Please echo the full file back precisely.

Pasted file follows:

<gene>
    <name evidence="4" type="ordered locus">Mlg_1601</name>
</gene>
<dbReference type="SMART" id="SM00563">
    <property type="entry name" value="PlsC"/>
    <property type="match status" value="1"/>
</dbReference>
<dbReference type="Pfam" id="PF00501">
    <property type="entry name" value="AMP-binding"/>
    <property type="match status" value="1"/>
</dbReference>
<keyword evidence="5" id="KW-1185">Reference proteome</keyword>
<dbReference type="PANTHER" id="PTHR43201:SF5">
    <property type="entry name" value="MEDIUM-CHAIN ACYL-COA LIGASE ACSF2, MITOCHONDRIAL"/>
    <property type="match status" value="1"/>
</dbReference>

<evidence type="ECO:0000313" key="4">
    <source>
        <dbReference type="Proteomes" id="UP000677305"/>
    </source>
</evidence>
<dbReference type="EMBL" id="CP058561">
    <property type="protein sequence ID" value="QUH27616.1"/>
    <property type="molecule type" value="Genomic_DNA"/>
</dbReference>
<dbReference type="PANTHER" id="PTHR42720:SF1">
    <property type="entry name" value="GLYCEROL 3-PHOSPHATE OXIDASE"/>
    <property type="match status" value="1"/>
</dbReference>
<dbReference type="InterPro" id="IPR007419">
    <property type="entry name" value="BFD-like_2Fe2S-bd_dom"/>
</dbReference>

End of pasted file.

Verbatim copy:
<gene>
    <name evidence="4" type="ordered locus">Mlg_1601</name>
</gene>
<dbReference type="SMART" id="SM00563">
    <property type="entry name" value="PlsC"/>
    <property type="match status" value="1"/>
</dbReference>
<dbReference type="Pfam" id="PF00501">
    <property type="entry name" value="AMP-binding"/>
    <property type="match status" value="1"/>
</dbReference>
<keyword evidence="5" id="KW-1185">Reference proteome</keyword>
<dbReference type="PANTHER" id="PTHR43201:SF5">
    <property type="entry name" value="MEDIUM-CHAIN ACYL-COA LIGASE ACSF2, MITOCHONDRIAL"/>
    <property type="match status" value="1"/>
</dbReference>

<evidence type="ECO:0000313" key="4">
    <source>
        <dbReference type="Proteomes" id="UP000677305"/>
    </source>
</evidence>
<dbReference type="EMBL" id="CP058561">
    <property type="protein sequence ID" value="QUH27616.1"/>
    <property type="molecule type" value="Genomic_DNA"/>
</dbReference>
<dbReference type="PANTHER" id="PTHR42720:SF1">
    <property type="entry name" value="GLYCEROL 3-PHOSPHATE OXIDASE"/>
    <property type="match status" value="1"/>
</dbReference>
<dbReference type="InterPro" id="IPR007419">
    <property type="entry name" value="BFD-like_2Fe2S-bd_dom"/>
</dbReference>